Sharing in playgroups A public play area or playgroups are the perfect avenues for teaching kids about sharing. Toys in public areas are for everybody. ”Tell your kids that if they share their toys, other kids will also learn to share theirs,” says Le Trexie Burgos, human resource manager of Little Martians, a day-care and play center. Having a regular playgroup can also help enhance this value because it allows children to be familiar and comfortable with each other. “Fights usually ensue because children do not know and trust each other,” adds Vasquez-Estuesta. Before the playdate, it would also be good to ask your child to keep her favorite toys - those she does not want to lend. Then ask her to help you choose which ones everyone can play with. Bring out toys that are meant for sharing such as cooking sets, board games, and puzzles.
Marie likes to ask Riley’s playmates to bring a few toys over, too. ”When my son sees that there are ’new‘ toys to play with at home, he voluntarily lends some of his toys so he could borrow the ’new' ones,” she says.
Rules of play Another way to avoid toy fights? Set rules. ”No one can play with the train unless you both learn to share.” ”If you bring that ball to Lola’s, you must be ready to share it with others. If not, just leave it at home.”
The most important thing to remember when setting rules is to be consistent. ”Rules should be clearly stated and implemented fairly. Once these rules are bent, children will no longer take them seriously,” says Vasquez-Estuesta.
Here are other strategies to keep fights and tantrums at bay:
1. Give your kids plenty of one-on-one time with you. This prevents jealousy among kids, so they don’t feel the need to fight for your attention. ”I set ’dates‘ with each of my sons during the week. We play, eat, and read stories together for an hour or two in the afternoon. This way, they get equal bonding time with me. Our Sundays are sacred; it’s our time to bond as a family,” says Marla.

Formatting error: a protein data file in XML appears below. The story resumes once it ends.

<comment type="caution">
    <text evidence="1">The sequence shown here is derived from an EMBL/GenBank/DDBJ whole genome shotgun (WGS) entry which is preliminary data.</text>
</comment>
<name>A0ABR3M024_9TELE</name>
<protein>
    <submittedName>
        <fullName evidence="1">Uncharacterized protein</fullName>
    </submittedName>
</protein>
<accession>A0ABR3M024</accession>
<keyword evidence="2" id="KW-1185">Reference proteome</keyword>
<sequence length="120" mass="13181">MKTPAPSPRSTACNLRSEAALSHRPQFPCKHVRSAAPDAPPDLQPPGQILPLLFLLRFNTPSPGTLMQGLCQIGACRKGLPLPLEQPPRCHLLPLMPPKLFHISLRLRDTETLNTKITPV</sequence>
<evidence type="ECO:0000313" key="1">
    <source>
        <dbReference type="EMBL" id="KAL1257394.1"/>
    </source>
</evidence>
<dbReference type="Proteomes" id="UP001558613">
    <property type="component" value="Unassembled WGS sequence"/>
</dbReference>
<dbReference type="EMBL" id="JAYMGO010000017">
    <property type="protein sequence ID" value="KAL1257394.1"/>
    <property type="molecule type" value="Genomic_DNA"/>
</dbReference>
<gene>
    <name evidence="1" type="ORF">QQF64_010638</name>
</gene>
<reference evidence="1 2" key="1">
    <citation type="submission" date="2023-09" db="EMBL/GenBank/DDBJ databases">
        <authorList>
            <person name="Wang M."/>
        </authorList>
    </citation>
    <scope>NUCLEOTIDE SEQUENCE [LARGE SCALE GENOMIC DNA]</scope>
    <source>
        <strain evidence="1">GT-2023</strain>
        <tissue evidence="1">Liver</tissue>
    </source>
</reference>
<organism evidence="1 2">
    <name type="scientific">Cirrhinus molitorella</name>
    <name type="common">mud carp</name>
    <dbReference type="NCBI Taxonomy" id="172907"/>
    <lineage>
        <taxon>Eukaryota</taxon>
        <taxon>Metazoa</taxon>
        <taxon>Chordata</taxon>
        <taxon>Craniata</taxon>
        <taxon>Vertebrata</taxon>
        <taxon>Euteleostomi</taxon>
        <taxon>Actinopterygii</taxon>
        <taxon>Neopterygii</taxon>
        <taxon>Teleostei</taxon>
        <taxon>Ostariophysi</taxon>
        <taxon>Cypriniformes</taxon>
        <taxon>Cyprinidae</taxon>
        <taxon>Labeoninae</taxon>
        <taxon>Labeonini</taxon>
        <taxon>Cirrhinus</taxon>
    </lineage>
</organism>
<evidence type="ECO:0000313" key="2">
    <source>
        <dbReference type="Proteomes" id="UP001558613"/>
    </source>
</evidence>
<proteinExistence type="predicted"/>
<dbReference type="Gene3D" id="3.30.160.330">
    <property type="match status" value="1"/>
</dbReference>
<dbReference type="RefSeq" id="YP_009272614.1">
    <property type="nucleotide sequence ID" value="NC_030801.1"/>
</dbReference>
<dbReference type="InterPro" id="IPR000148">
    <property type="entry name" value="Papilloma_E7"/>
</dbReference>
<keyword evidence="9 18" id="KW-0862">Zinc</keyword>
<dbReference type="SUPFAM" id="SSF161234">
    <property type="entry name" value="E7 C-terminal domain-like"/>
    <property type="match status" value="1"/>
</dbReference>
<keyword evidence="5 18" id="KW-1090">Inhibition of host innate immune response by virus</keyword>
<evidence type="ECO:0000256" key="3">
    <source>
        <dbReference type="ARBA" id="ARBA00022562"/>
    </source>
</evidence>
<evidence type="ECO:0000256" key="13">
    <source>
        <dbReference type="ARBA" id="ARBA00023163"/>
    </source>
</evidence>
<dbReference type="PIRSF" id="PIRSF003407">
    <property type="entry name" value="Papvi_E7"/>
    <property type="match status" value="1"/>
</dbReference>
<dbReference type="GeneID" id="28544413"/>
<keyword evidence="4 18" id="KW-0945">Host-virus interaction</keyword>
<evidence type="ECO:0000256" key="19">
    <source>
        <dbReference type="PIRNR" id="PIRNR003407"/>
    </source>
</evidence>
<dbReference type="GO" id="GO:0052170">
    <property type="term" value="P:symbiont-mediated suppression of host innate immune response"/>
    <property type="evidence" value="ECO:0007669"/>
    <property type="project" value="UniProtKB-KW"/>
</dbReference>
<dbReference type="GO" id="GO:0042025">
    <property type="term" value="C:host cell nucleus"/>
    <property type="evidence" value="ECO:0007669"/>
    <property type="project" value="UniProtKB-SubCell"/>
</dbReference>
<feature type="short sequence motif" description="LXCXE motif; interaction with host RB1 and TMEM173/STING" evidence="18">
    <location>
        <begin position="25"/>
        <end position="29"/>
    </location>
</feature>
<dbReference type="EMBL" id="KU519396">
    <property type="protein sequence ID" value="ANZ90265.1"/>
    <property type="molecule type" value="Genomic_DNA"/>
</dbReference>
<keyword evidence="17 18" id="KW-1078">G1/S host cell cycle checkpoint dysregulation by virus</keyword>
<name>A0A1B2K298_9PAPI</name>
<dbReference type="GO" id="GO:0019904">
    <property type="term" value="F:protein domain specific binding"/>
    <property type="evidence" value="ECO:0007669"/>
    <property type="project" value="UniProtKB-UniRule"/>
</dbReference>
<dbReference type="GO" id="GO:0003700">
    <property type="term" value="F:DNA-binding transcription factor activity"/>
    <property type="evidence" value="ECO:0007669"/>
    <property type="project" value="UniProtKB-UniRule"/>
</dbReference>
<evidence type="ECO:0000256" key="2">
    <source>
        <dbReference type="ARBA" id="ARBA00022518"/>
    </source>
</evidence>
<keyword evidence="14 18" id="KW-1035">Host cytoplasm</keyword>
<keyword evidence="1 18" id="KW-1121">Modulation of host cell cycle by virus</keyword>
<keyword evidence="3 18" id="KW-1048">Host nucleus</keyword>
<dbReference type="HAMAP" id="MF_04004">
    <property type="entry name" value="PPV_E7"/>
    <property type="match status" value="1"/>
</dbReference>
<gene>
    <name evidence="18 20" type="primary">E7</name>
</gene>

2. Avoid taking sides. Instead, be a peacemaker; ask each child what caused the fight, and help them reach an agreement. “Whenever my boys fight, I ask each one what happened, and I try not to pin the blame on one child. We try to resolve the fight, but if they’re being stubborn, both get a time-out,” says Marla.
3. Let kids express how they feel – and make sure to listen. “Allowing your children to express how they feel about the situation will make them realize that the fight may be more about their inability to express their needs,” says Vasquez-Estuesta.
4. Model good behavior. Children learn proper behavior from parents, teachers, and guardians, so make sure to show them positive examples. “Do not punish an aggressive child by being aggressive in return; this simply reinforces the bad behavior,” says Vasquez-Estuesta.
5. Play games that promote sharing. Engaging in group games, such as throwing and catching balls, allows kids to experience the fun in giving. “As he sees his playmate having fun catching the ball, the child feels good for making his playmate happy. And when the playmate throws the ball back, the child feels the fun of sharing and playing together,” explains Vasquez-Estuesta.